Don't-Miss Windows Tablet Stories
The Spectre x2 has touch. It has pen support. It has the same cover-style keyboard. But there are differences compared to the Surface Pro 4, and we dive deep into them here.
With the Surface Pro 4, Microsoft builds on the previous generations of the Surface line, getting them closer than ever to their goal of creating a tablet that will replace your laptop.
Microsoft re-engineers the Surface Pro 4 tablet for performance, adding a new Intel Skylake processor, an improved Type Cover, and even a better Surface Dock.
Small, light, affordable, and able to use a pencil or ballpoint in lieu of a stylus, the Yoga Tablet 2 Anypen with Windows is a better tablet than its 10-inch cousin, but less appropriate for business tasks.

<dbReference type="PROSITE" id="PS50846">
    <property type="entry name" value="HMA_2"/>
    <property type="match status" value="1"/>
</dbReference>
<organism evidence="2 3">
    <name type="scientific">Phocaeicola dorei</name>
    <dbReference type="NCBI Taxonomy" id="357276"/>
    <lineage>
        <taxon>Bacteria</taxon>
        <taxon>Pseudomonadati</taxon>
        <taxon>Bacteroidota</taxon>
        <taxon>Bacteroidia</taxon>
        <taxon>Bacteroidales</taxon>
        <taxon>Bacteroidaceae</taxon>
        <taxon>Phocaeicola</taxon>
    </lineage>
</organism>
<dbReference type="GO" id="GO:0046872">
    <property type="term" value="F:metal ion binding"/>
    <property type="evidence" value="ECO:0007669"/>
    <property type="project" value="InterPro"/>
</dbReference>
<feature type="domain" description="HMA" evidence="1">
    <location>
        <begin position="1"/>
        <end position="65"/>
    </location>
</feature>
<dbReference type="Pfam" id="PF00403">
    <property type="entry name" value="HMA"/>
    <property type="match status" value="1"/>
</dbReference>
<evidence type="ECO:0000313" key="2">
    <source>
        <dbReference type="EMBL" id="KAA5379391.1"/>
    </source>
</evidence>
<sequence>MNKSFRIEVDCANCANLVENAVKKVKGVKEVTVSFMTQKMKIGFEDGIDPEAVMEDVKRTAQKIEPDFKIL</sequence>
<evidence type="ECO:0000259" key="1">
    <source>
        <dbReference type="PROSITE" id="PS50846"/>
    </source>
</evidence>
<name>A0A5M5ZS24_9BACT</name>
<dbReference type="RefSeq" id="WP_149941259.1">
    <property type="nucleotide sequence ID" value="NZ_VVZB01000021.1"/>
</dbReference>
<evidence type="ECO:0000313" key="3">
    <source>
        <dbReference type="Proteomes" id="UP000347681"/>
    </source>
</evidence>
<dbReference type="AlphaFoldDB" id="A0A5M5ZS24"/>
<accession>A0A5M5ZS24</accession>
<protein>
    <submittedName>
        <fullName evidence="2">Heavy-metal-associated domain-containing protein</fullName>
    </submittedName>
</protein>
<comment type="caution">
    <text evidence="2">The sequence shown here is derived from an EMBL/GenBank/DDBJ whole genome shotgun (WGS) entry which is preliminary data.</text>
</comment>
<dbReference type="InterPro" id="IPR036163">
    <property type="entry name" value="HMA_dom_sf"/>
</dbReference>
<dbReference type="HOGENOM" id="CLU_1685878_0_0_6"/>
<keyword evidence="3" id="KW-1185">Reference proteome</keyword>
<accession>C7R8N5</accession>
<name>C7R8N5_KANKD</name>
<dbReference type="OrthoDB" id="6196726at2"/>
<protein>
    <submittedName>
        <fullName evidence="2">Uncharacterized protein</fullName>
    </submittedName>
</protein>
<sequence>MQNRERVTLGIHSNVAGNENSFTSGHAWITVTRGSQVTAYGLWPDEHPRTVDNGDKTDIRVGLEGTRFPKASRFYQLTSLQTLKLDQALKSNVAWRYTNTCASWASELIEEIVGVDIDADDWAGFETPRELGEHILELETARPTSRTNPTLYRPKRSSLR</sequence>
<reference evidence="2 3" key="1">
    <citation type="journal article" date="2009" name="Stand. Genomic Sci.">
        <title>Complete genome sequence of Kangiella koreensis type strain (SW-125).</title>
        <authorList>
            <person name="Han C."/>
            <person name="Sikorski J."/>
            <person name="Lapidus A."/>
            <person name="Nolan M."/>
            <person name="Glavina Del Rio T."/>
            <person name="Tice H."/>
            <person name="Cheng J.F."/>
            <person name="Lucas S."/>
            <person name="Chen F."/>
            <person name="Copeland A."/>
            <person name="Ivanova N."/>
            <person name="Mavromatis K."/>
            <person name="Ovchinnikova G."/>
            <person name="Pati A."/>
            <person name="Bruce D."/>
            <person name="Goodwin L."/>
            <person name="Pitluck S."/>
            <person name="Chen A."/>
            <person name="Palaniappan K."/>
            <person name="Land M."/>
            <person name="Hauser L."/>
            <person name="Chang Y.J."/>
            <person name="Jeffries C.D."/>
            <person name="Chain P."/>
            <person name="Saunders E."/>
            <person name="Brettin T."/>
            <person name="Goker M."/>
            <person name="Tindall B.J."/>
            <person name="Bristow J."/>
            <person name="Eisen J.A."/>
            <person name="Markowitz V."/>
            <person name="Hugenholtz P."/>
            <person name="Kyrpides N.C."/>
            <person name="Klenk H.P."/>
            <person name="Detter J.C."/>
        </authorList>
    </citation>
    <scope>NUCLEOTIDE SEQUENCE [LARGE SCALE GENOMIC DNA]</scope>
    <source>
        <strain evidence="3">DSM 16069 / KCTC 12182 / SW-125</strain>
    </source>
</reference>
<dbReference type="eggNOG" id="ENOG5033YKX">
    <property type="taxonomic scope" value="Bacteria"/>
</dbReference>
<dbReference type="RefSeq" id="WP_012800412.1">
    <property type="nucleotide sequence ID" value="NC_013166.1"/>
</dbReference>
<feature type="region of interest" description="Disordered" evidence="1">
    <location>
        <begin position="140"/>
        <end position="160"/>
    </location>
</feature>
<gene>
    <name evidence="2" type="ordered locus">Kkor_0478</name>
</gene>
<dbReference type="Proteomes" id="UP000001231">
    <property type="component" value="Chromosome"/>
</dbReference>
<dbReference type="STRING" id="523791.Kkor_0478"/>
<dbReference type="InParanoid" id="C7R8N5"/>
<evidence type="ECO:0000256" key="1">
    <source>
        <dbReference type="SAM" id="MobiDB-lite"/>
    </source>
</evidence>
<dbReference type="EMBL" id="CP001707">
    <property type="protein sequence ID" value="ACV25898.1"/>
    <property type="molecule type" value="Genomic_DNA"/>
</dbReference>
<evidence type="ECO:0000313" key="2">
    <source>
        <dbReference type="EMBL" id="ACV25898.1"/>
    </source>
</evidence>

Microsoft added Windows 8.1 and a surprisingly powerful Intel Atom chip to create the Surface 3, but it still feels expensive for what you get.
Throw away the embarrassingly bad Bluetooth keyboard that ships with the Windows version and you have a nicely designed, fast, and long-running, if somewhat oddly shaped tablet.
Beating Microsoft to the punch, Toshiba has combined active stylus input, surprisingly good handwriting recognition, OCR of photos, and separating audio recordings by orator, which puts this Windows 8.1 tablet in a class of its own when it comes to capturing informational events--at least for now.
A significantly cheaper alternative to Microsoft's official dock, eTauro's dock lets you keep the kickstand--though you do lose some connectivity.